Illinois Bankruptcy Lawyers Warn of Hidden Bank Fees
I don't usually do well with change. I've had pretty much the same hairstyle since high school, I've been driving the same car since I got my license and I have a mini-meltdown every time Facebook changes its layout. So naturally, I've been banking with the same company - a large national bank that shall remain nameless - since I first started earning a paycheck. Until recently, that is, when I finally had enough.
Over the years, charges started showing up on my account. First it was $2 for paper statements, which were formerly free. I canceled them and chose e-mail only. Then it was $1 for every transfer I made between accounts. I had to start limiting transfers.
Then, since I didn't have direct deposit (a disadvantage of being self-employed), I became liable for a $10 "monthly maintenance" fee. I switched to another account that waived the fee if you kept a $1,000 minimum. It wasn't ideal, but I figured the minimum would be good to keep in an emergency, and most importantly I would avoid that annoying $10. Apparently not. Just months after I opened the new account, my bank upped the balance minimum to $1,500 without any notification. Another $10 down the drain.
I wanted to be loyal - I was used to this company's online banking interface, I liked my check designs, and I loved the fact that I could walk to a branch from my house. But these are tight times and a bank is supposed to take care of my money! Unnamed big bank was betting on the fact that I would rather be comfortable than worry about a fee here or there. I called them on their bluff. I opened a free checking account at a smaller bank in town.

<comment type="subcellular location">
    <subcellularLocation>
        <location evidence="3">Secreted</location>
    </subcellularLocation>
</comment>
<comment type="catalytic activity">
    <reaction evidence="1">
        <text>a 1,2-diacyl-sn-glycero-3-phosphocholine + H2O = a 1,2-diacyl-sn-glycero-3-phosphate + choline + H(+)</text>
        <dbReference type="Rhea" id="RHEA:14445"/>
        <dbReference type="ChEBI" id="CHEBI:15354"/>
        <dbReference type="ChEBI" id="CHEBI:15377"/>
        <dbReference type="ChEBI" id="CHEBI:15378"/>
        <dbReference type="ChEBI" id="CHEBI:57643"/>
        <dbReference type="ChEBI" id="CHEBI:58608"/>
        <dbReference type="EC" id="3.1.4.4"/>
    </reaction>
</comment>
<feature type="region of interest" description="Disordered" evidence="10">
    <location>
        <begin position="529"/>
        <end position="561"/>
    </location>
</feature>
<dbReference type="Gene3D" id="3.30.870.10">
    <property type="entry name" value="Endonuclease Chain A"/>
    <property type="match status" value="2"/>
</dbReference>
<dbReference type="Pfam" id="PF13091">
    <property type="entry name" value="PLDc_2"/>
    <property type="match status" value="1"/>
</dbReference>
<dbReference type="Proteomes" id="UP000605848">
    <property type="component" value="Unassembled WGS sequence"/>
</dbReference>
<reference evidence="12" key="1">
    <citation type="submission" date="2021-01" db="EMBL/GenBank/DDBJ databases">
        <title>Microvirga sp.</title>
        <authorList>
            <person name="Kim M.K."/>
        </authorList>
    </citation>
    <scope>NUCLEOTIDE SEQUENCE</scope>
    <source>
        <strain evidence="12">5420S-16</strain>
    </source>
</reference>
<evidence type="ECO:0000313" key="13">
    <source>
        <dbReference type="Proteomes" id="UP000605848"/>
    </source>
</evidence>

If your bank isn't treating you right, maybe it's time to move on. Free checking and savings accounts are becoming increasingly common, especially if you're willing to sign up online. President Obama is pushing for a Consumer Financial Protection Agency that will help eliminate hidden fees and other deceptive practices (see my Thursday post for more details). In this economy, there's no time for customer loyalties.
Of course, you have responsibilities as a customer, too. Any bank is going to have to charge you if you overdraw on your account, bounce checks or fail to make your loan payments. It helps to stay aware of your balance. If you're not sure, just call the number on your card. And if you just can't keep enough in your account to avoid penalties, reduce your debt so you can. Not sure how? Bankruptcy is one tried-and-true way to do it. When you file, you're legally protected from creditor actions while you develop a more affordable payment plan to get out of debt for good.
Wondering if bankruptcy is right for you? Find out for free at DebtStoppers with our one-on-one debt analysis. Take your paycheck back from banks and creditors and put it where it belongs - in your pockets.